Me and my mother, it was 1952; we were in Arma of Tajija, guests of my aunt Karmen. Her husband, Mario, had built a very beautiful villa on the hill, facing the sea and with a large garden with some tropical plants. We had gone there from Kastelaneta and had with us only the clothes we were wearing and some very modest things that Kiarina, my father’s sister, had given us. The beginning times were difficult, but I easily adapted to the new system, I was a child and it was easier for me. I was given many toys, which I dismantled regularly and, despite the presence of my cousin Alex, Carmen’s son and my age, I often liked to play alone in my room or in the yard, if the weather was good.
I had started school and was in the second grade, but I remember that I was always a little distracted and shy, almost as if those years in Albania had left marks on my character. I remember one beautiful morning in April, when I was in my mother’s room and I was drawing big ships without a connection point, when Aunt Karmeni suddenly came in waving a telegram. He had a big smile on his face and handed his mother the envelope that came from the Foreign Office. A light of joy appeared in his eyes: it could be the father’s release; there was talk of an immediate release or a possible amnesty. The whole family, grandfather, grandmother and Mario, informed by Karmeni, were holding their breath. I was sitting on the floor watching the scene, I had no idea what was going on. The mother opened the telegram and did not even have time to read the entire contents when she gave it to the screaming and crying, giving the tragic news to the whole family. Who picked up the sheet of paper that had fallen near me and read the cold circumstantial words: We inform you that…!
My father died in Burrel prison on March 2, 1952, at the age of 52. Three years after this tragic news, Xorxho Ponte, who meanwhile had found us after our return from Albania, handed my mother a wrinkled envelope. Pale as it had fallen into his hands. On it was written:
“That on 29/2/1952 at 16:00 – Giuseppe Zanuto dies”. These were exactly the words for the last hours of Giuseppe, written by hand, probably by a friend of his pain and a direct witness”.
“Where did they bury him”?
“The task of burying fell to me and the other three convicts, perhaps because we were the youngest or because we had been the worst. We wrapped the deceased in a blanket and dug a pit near a cherry tree, between the two enclosures of the prison. It was the first days of March. It was freezing, it was very cold and the ground was hard as stone, so we tried very hard to dig. Our hands were frozen. While we performed this sad task, the guards mocked and insulted us, reminding us that this would soon happen to us. Those guards are gone, but I’m still alive! I will tell you something else, I know for sure that two of the guards at that time were killed during Enver Hoxha’s regime, but the killers were never found”.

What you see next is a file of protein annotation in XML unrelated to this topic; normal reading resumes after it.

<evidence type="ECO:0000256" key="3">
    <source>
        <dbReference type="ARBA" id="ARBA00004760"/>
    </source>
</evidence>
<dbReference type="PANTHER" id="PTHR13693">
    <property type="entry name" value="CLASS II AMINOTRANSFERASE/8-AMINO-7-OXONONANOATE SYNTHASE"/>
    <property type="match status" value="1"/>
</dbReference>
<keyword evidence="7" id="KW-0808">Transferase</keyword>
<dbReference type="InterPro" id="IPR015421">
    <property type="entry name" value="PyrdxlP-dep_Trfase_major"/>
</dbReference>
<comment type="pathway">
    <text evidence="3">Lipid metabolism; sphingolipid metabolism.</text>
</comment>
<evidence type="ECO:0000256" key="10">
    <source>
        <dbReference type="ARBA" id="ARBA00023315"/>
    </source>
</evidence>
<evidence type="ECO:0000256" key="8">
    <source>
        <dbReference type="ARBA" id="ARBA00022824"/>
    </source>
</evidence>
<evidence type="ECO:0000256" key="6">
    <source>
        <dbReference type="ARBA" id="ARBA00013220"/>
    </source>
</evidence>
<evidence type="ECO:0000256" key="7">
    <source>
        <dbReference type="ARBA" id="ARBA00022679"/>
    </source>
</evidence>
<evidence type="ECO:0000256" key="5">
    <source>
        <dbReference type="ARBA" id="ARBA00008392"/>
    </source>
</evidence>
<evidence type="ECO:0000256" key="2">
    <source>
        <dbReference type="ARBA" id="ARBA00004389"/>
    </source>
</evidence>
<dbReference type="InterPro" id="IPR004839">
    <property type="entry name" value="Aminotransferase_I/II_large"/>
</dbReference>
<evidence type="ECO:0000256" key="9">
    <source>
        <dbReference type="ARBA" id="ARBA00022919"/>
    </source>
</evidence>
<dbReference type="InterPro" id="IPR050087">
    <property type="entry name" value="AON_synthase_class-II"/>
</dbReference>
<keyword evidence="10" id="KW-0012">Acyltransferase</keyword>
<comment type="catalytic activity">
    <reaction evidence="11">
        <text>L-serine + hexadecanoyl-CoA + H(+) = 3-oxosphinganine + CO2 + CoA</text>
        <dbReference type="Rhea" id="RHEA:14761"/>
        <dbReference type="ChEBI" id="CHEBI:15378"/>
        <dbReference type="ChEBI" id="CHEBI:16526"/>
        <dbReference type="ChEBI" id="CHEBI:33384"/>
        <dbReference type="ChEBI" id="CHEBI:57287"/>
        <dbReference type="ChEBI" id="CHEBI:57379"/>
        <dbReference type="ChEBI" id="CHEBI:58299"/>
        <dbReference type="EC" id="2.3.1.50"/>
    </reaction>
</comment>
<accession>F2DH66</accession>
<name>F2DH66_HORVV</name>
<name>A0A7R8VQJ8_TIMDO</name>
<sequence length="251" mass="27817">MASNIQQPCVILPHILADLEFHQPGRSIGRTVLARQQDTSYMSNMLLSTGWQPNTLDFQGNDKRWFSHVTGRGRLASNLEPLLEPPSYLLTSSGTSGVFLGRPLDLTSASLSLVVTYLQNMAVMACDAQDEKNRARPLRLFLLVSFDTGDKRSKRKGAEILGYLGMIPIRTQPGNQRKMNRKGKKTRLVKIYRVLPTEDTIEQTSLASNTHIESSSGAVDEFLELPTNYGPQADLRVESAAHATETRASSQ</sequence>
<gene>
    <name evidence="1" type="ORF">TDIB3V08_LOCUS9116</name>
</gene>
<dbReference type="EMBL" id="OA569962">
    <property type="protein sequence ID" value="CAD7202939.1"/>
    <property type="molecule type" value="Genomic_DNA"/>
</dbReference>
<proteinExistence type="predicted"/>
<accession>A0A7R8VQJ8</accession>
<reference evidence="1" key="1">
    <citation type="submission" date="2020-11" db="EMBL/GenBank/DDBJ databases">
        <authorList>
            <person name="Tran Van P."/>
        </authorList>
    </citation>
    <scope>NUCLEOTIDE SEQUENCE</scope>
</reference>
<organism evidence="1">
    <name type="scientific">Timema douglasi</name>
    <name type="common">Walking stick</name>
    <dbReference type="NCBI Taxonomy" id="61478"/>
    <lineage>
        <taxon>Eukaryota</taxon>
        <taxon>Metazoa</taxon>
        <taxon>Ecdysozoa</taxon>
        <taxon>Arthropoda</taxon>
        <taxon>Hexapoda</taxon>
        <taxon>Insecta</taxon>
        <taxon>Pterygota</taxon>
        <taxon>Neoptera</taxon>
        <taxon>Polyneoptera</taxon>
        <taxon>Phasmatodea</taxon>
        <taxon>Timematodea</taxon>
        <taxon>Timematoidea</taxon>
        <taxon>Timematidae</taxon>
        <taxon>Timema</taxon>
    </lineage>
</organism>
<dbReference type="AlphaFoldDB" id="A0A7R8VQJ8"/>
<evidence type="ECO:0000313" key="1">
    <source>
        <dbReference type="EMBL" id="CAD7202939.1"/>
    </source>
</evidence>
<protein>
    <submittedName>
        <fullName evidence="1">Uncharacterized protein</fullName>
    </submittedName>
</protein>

We think it’s time to leave, it’s getting late, it’s 14:00 and we have the whole way back. We greet Petrit, thanking him warmly and invite him to Tirana to spend a day with us, but the expression on his face is quite suspicious. Only then does it dawn on him why: perhaps he expected some reward for his cooperation. The driver waits for us and doesn’t look upset at all. We leave for the road. Even the road is bumpy and rough, but we manage to arrive in Tirana safe and sound, around 5:00 p.m. We stop in front of Dajti, pay the driver and greet Toli. We are very tired and very excited: in • few hours many years of our lives passed before our eyes. It’s too late to eat anything at the hotel, so we go to a nearby kiosk and sit down. The events of the day have spoiled our appetite and we only order cakes with tea and milk. We think we should go to the hotel for a little stop. Giacomo thinks to rest a bit, while I go to the living room to watch the Italian channels. Around 18.00, my uncle appears again.